CentOS 7.0 - man page for systemd-cat (centos section 1)

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SYSTEMD-CAT(1)				   systemd-cat				   SYSTEMD-CAT(1)

       systemd-cat - Connect a pipeline or program's output with the journal

       systemd-cat [OPTIONS...] [COMMAND] [ARGUMENTS...]

       systemd-cat [OPTIONS...]

       systemd-cat may be used to connect STDOUT and STDERR of a process with the journal, or as
       a filter tool in a shell pipeline to pass the output the previous pipeline element
       generates to the journal.

       If no parameter is passed, systemd-cat will write everything it reads from standard input
       (STDIN) to the journal.

       If parameters are passed, they are executed as command line with standard output (STDOUT)
       and standard error output (STDERR) connected to the journal, so that all it writes is
       stored in the journal.

       The following options are understood:

       -h, --help
	   Prints a short help text and exits.

	   Prints a short version string and exits.

       -t, --identifier=
	   Specify a short string that is used to identify the logging tool. If not specified, no
	   identification string is written to the journal.

       -p, --priority=
	   Specify the default priority level for the logged messages. Pass one of "emerg",
	   "alert", "crit", "err", "warning", "notice", "info", "debug", or a value between 0 and
	   7 (corresponding to the same named levels). These priority values are the same as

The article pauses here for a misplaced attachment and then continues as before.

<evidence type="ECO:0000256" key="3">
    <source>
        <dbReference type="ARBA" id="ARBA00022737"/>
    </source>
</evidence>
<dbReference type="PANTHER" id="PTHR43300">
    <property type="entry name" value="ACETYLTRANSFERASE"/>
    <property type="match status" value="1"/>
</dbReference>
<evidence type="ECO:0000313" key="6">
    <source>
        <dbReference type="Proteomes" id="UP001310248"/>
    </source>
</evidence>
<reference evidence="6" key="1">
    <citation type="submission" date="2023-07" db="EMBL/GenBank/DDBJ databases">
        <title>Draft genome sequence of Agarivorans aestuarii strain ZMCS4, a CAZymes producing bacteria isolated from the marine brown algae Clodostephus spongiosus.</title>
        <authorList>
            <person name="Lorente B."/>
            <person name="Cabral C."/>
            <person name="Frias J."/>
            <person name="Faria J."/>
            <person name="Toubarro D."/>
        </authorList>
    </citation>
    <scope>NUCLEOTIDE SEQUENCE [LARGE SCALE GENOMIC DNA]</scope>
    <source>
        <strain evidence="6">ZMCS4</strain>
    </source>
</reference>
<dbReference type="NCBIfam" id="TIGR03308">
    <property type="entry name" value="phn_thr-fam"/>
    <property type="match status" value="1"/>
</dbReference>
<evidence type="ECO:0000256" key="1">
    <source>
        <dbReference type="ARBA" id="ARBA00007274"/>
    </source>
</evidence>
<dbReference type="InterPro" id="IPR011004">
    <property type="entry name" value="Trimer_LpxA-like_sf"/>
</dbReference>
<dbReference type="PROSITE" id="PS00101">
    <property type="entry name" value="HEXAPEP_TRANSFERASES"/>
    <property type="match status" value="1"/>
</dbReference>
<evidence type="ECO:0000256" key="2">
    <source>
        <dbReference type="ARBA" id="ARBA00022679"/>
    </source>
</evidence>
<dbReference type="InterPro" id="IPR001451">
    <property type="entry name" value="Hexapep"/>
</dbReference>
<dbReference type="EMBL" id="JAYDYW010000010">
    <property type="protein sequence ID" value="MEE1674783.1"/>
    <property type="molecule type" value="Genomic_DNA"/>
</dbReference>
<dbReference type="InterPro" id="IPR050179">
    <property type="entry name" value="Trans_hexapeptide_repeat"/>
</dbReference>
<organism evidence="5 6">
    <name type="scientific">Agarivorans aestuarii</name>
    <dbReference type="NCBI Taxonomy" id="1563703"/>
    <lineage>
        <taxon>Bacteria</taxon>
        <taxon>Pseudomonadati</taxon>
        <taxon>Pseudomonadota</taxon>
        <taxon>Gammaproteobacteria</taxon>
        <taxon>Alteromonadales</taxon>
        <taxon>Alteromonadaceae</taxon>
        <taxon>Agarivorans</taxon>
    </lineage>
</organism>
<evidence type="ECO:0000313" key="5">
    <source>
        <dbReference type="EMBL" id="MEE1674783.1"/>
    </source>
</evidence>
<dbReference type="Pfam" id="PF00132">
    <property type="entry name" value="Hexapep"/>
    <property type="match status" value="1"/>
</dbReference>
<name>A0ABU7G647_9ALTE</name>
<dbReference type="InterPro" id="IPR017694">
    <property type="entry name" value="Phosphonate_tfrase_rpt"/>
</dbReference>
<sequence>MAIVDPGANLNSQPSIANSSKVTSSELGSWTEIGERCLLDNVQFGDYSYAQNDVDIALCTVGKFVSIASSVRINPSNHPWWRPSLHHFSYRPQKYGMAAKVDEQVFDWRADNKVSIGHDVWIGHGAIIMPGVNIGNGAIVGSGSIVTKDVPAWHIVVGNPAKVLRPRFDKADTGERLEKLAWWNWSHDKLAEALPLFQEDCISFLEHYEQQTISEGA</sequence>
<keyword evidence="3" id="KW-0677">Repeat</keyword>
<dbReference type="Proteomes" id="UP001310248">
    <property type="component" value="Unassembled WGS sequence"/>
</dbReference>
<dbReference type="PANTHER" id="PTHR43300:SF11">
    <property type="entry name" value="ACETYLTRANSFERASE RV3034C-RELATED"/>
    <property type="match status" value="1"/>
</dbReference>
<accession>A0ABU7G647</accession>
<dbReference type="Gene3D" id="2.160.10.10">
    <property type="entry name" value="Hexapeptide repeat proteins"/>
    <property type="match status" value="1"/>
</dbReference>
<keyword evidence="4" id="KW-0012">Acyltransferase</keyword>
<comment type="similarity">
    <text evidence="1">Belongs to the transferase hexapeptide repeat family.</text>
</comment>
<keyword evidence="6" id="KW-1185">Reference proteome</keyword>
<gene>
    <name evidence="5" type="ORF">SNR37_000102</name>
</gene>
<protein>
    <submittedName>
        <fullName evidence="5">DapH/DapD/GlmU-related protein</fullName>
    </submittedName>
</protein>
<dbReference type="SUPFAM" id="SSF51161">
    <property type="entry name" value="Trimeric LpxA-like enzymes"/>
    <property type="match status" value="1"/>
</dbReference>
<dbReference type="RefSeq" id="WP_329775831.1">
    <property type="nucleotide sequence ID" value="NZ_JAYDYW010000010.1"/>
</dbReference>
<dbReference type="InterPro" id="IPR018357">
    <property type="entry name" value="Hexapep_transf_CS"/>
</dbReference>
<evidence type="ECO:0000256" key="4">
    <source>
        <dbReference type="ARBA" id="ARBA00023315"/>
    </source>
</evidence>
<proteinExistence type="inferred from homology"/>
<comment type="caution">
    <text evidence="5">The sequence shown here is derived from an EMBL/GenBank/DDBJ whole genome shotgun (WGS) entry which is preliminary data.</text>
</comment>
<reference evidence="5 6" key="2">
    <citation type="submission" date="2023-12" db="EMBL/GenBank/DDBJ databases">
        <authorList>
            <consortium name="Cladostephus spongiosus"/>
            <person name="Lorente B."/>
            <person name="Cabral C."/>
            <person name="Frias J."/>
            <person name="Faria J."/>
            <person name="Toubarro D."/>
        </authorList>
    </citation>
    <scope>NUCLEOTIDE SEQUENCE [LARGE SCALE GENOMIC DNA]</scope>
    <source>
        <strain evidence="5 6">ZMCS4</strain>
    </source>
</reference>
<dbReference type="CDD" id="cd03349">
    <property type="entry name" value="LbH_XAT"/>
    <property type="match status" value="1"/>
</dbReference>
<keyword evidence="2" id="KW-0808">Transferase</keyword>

defined by syslog(3). Defaults to "info". Note that this simply controls the default,
	   individual lines may be logged with different levels if they are prefixed accordingly.
	   For details see --level-prefix= below.

	   Controls whether lines read are parsed for syslog priority level prefixes. If enabled
	   (the default), a line prefixed with a priority prefix such as "<5>" is logged at
	   priority 5 ("notice"), and similar for the other priority levels. Takes a boolean

       On success, 0 is returned, a non-zero failure code otherwise.

       Example 1. Invoke a program

       This calls /bin/ls with STDOUT/STDERR connected to the journal:

	   # systemd-cat ls

       Example 2. Usage in a shell pipeline

       This builds a shell pipeline also invoking /bin/ls and writes the output it generates to
       the journal:

	   # ls | systemd-cat

       Even though the two examples have very similar effects the first is preferable since only
       one process is running at a time, and both STDOUT and STDERR are captured while in the
       second example only STDOUT is captured.

       systemd(1), systemctl(1), logger(1)

systemd 208									   SYSTEMD-CAT(1)
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